Honda CR-V 2.0 i-MMD Hybrid (cont.)

Honda CR-V Hybrid - interior

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Vast rear-seat space (on five-seat models)
Good-sized boot (on five-seat models)
Comfortable driving position

The rough-sounding engine under load
Poor infotainment system
You can't have seven seats with the hybrid model

7. Lexus ES 300h

Lexus ES front - 20 plate

Test MPG 44.7mpg

Modern luxury saloons tend to use diesel engines, but the ES is different, combining a 2.5-litre petrol unit with an electric motor. This approach makes for a car that's whisper-quiet around town and when cruising on the motorway but a bit noisy under acceleration. Company car tax bills are comparatively low and fuel economy is competitive.

Read our full Lexus ES review >>

Lexus ES (cont.)

Lexus ES dashboard - 68 plate

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Low running costs, especially for company car drivers
Excellent rear leg room
Surprisingly agile handling

Hybrid powertrain can be noisy and frustrating if you’re in a rush
Small boot with no folding rear seats
Frustrating trackpad controlled infotainment system

6. Hyundai Ioniq Hybrid

Hyundai Ioniq

True MPG 46.9mpg

Hyundai's Ioniq is a former What Car? Hybrid Car of the Year, because it's spacious, well priced and feels reassuringly normal to drive. What's more, it's been refreshed since our True MPG test, so should be even more efficient now.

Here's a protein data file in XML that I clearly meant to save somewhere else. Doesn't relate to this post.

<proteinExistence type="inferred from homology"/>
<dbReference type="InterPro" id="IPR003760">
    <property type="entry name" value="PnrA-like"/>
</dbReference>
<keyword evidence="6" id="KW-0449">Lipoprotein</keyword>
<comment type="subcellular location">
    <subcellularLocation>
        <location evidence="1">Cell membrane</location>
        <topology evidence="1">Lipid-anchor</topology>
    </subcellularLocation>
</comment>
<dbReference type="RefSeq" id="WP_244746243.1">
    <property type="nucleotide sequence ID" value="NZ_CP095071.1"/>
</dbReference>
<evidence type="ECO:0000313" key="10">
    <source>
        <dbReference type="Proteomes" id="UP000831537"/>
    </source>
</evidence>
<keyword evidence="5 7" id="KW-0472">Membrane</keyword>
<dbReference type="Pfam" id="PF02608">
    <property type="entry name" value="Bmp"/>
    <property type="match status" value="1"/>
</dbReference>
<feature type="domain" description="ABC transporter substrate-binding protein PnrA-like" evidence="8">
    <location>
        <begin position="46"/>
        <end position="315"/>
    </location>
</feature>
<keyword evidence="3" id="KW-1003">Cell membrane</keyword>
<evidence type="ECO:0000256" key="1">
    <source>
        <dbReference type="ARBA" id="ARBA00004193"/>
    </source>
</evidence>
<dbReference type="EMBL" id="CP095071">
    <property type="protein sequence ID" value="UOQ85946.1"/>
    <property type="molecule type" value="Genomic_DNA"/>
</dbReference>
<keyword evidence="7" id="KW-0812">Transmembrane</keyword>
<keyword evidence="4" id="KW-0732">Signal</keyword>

Read our full Hyundai Ioniq review >>

Hyundai Ioniq (cont.)

Hyundai Ioniq 1.6 GDi Hybrid Premium - interior

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Good-quality interior
Low running costs
Hybrid is good to drive

Limited rear-seat head room
Unsettled ride around town on bigger wheels
Plug-in hybrid model is expensive

5. Toyota Yaris 1.5 Hybrid

Toyota Yaris Hybrid

True MPG 49.2mpg

The previous-generation Yaris Hybrid's average True MPG is good rather than great for a small car, but it's urban figure is one of the best around: 80.0mpg. Throw in light controls, a tight turning circle and a supple yet well controlled ride, and it makes a fine used city car.

Read our full Toyota Yaris used review >>

Toyota Yaris (cont.)

Toyota Yaris Hybrid - interior

Hybrid is unique in the small car class
Very reliable

Not an exciting drive
Dull interior

4. Toyota Corolla Touring Sports 1.8 VVT-i Hybrid

Toyota Corolla Touring Sport 2020 RHD front cornering

Test MPG 49.4mpg